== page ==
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Tag Archives: Rothbard

Rothbard’s ‘Left and Right': 40 Years Later | Roderick T. Long (Video)

Another libertarian political thought video. Roderick T. Long discusses Murray Rothbard’s examination of where libertarianism falls on the political spectrum (of his time) Left, Right, or elsewhere.

Given the fairly nuanced discussions which sometime happen on this site exploring what constitutes “fascism,” “socialism,” “freedom,” “liberty,” etc. I thought this speech would be of some value to our wonkier readers.

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The (all too) Sane Case for Auditing the Fed

By far the most secret and least accountable operation of the federal government is not, as one might expect, the CIA, DIA, or some other super-secret intelligence agency. The CIA and other intelligence operations are under control of the Congress. They are accountable: a Congressional committee supervises these operations, controls their budgets, and is informed of their covert activities. It is true that the committee hearings and activities are closed to the public; but at least the people’s representatives in Congress insure some accountability for these secret agencies.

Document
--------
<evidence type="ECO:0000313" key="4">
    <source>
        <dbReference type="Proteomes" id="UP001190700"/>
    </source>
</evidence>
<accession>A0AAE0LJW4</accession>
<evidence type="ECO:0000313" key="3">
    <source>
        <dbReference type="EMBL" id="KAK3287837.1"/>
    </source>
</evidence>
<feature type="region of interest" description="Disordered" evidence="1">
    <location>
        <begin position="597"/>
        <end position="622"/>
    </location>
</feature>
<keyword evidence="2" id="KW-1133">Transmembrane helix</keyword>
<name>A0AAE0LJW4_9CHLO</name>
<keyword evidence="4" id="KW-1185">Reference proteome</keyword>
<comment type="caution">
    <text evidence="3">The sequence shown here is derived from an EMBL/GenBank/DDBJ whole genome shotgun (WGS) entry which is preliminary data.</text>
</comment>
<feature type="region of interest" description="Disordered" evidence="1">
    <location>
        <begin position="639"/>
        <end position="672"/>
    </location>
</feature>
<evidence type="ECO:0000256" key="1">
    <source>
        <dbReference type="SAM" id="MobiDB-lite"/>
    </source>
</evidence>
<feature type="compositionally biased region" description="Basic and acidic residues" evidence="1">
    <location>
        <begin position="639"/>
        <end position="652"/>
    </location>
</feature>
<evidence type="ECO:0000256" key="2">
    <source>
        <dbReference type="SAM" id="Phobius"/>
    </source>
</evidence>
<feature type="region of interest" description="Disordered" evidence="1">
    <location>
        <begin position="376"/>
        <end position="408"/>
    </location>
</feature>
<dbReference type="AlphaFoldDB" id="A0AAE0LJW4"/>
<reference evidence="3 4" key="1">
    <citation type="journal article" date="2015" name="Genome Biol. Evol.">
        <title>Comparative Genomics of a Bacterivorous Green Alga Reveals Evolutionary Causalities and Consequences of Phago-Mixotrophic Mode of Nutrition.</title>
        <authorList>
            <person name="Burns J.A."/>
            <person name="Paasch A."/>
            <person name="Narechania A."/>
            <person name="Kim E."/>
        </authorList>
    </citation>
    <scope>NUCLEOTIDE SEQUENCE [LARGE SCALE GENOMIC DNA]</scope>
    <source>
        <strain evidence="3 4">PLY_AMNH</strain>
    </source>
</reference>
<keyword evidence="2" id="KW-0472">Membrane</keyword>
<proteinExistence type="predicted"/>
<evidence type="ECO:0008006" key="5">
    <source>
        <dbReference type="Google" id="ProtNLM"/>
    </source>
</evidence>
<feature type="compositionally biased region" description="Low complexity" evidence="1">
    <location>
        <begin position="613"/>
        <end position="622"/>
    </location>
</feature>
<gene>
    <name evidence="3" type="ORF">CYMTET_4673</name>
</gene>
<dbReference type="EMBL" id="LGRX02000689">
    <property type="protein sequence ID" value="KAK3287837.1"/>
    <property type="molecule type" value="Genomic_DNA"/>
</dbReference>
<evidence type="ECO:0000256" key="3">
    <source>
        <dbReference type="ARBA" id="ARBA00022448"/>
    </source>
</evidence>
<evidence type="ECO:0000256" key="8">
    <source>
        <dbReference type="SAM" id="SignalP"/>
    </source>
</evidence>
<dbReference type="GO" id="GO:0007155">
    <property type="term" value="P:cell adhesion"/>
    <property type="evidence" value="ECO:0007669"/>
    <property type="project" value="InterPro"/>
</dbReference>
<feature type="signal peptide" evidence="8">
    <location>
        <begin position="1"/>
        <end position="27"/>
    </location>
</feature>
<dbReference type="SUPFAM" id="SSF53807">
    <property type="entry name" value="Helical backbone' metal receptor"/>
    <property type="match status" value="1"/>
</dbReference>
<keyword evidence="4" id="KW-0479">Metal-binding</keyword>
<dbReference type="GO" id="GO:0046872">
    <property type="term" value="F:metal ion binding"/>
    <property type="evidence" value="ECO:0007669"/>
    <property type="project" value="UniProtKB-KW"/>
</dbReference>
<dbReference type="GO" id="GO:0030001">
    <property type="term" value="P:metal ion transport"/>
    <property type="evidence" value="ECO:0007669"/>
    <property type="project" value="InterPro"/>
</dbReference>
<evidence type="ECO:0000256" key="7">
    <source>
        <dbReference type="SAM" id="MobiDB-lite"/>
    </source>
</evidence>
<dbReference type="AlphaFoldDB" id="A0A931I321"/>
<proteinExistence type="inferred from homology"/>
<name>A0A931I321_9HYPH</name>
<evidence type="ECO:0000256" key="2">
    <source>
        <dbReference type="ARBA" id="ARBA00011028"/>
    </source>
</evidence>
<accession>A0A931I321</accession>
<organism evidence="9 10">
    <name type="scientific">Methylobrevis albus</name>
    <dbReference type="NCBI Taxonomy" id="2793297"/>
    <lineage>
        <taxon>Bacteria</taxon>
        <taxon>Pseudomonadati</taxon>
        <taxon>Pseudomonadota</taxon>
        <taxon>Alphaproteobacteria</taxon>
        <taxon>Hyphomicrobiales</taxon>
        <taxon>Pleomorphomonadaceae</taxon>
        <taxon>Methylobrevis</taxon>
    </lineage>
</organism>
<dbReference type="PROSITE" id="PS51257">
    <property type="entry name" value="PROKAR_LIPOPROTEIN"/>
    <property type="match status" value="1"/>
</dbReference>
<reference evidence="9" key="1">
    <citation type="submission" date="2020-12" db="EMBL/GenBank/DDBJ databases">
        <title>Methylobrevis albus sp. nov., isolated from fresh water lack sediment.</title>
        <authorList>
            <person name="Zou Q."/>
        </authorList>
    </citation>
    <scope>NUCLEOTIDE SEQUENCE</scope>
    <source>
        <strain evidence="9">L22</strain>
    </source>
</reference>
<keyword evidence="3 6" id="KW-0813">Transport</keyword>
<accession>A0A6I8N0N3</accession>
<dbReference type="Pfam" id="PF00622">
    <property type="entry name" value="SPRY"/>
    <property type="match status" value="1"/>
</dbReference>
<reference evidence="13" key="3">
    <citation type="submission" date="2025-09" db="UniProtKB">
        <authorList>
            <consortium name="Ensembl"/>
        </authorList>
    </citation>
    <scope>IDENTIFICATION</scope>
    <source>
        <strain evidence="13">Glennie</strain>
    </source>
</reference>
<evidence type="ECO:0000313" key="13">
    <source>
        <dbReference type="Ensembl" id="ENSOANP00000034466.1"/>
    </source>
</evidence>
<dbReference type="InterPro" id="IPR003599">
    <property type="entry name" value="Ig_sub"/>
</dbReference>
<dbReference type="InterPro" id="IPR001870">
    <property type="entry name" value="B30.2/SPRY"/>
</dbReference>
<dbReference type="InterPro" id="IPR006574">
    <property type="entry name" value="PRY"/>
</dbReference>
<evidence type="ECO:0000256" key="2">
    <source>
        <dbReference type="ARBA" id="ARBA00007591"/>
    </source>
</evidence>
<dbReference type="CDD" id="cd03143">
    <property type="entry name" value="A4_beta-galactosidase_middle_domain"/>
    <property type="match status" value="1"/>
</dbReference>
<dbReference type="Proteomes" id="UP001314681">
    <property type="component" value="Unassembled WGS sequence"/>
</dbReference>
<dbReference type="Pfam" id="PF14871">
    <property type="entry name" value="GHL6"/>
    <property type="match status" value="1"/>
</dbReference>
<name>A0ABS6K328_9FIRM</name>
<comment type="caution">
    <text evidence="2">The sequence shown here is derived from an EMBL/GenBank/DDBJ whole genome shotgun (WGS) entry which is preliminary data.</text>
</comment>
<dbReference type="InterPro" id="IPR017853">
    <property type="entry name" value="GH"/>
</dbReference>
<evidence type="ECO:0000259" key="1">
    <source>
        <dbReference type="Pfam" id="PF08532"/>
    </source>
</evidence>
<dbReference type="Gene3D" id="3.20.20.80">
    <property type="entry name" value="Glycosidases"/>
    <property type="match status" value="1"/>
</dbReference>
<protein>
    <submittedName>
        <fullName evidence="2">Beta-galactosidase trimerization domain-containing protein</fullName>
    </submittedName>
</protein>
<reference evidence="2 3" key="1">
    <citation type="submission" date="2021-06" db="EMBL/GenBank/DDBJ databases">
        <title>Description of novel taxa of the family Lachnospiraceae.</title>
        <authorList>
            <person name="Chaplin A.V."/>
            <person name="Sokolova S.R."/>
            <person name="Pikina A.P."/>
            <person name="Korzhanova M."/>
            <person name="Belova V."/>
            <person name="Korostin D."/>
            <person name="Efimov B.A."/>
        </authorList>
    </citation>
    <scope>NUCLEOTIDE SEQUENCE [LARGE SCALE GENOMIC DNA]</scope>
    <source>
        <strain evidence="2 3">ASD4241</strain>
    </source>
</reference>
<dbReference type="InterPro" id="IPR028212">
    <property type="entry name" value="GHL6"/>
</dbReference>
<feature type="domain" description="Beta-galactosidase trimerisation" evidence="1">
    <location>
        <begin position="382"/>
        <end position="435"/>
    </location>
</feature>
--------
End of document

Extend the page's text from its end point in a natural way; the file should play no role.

It is little known, however, that there is a federal agency that tops the others in secrecy by a country mile. The Federal Reserve System is accountable to no one; it has no budget; it is subject to no audit; and no Congressional committee knows of, or can truly supervise, its operations. The Federal Reserve, virtually in total control of the nation’s vital monetary system, is accountable to nobody – and this strange situation, if acknowledged at all, is invariably trumpeted as a virtue. – Murray Rothbard from (the original) Case Against the Federal Reserve

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Is Keynes Misunderstood, Maligned By Critics?

In a September 11 Bloomberg article, economist Noah Smith claims that John Maynard Keynes, the architect of today’s government economic policies around the world, wasn’t a “‘socialist’” or even a “‘progressive.’” He did not favor “a command economy.”

Yes he “was in favor of some amount of wealth redistribution and government intervention into the economy.” But “Keynesian policies are fundamentally … about economic stability,… about smoothing out the fluctuations in the economy, reducing risk for everyone concerned.”

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Ron Paul, the Gateway Drug

Dr. Paul introduced a truly small government philosophy to millions. The unassuming doctor from Texas, a Congressman long in the intellectual wilderness but consistent in message, has had arguably as much impact in this young century on American politics as any other American political figure. Politics is different today, and I would argue very much better, for Paul’s evangelizing.

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